Sunday, September 25, 2011

A dull boy

The saying "All work and no play makes Jack a dull boy" seems particularly apt right now.  This week was incredibly busy and now, looking back, I find that I have no good stories to tell.  It was plenty interesting to me while I was going through it, but to an outside ear, the narrative is probably less than fascinating: 

Between Tuesday and Thursday I spent approximately 35 hours in a conference room negotiating a contract for the manufacture and distribution of certain drugs throughout the United States.  The rest of the week I spent either preparing for or following up on those negotiations or managing the other projects that I couldn't focus on during the negotiations.  Non-work life, of course, went by the wayside until the weekend.  But even then I had to hurry to get all my errands and a brief hike finished on Saturday because work started again at 6:00am Sunday morning with a three-hour conference call with clients in the Middle East, followed by a pointless hometeaching-related meeting, and then a long afternoon of contract drafting.

I did manage to set work aside long enough to book a hotel in Paris, though.  Because dullness can only last so long...

Monday, September 19, 2011

Mon père à Washington

This weekend I had the great pleasure of welcoming mon père to Washington, DC.  He had spent the past week up in Aberdeen, Maryland, attending a series of lectures and courses about biological and chemical agents that can be weaponized (he's a civilian public health official at an Air Force base out West, with particular responsibility for emergency response).  The courses finished late on Friday and he was able to postpone the flight home until Sunday morning -- which meant he had enough time to drop down to DC for a visit.

He arrived at my place around 10:30am (at which point I was at the grocery store trying to find things to feed him for breakfast) and we had a great conversation about the things he had learned and seen during the past week, all of which made me want to see the new movie Contagion and avoid experiencing any of that in real life.  He also gave me some dating/relationship/marriage advice that he'd recently given to Mark, part of which consisted of the maxim:  Always have a plan.  More specifically, whenever it comes time to make a decision on what to do with the other person, I should always have a plan for how I want it to come out.  That way, when the other person says, "I don't know, what do you want to do?" I can avoid responding with the unhelpful, "I don't know, what do you want to do?"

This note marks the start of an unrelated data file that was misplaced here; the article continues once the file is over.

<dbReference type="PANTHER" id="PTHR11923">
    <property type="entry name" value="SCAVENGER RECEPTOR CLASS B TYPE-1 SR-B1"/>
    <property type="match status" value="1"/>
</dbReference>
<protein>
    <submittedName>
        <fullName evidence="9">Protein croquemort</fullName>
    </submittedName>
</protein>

It's good advice.  What mon père may not have known (although he can't have been surprised), is that I had figured that out on my own a long time ago.  And this weekend was no exception.  I'd asked him on Friday whether there was anything he wanted to do while he was here.  He said there were a few things he'd like to see in this life:  the Eiffel Tower, the Statue of Liberty, and the Washington Monument.  Alas, the Washington Monument is closed due to earthquake damage.  Which meant that it was my job to come up with an alternate plan.  

The plan needed to accomplish three things:  (1) Be interesting and fun for both of us, (2) provide opportunities for talking, and (3) give mon père a glimpse of my life here.  Oh, and it also needed to fit into fewer than 24 hours.  Here's what I came up with:

Lunch at Heidelberg Bakery.  I gave mon père a choice of four restaurants:  Vietnamese, Thai, Mexican and German.  We went with the German bakery that grills wursts on the front lawn every Saturday.

He got a debrizener sans sauerkraut

I had a bauernwurst with sauerkraut

Afternoon, Part I: Smithsonian Air and Space Museum - Udvar-Hazy Center.  A few years ago the Smithsonian opened a new branch of its famous Air and Space Museum in a hangar out near Dulles Airport.  It's where they get to showcase the really big stuff.  I'd been meaning to go out there for a while, and I figured that mon père would be just the person to see it with.  Turns out, I was right.  After a lifetime of not living up to this society's (or the church's) expectations of what a proper boy should be, I'd stumbled upon the quintessential "father and son" outing:  Roughly 98% of the people in that museum were father/son pairs; with the exception of one little girl who will probably grow up to be a fighter pilot, the only women I saw were the wives or mothers of the men and boys.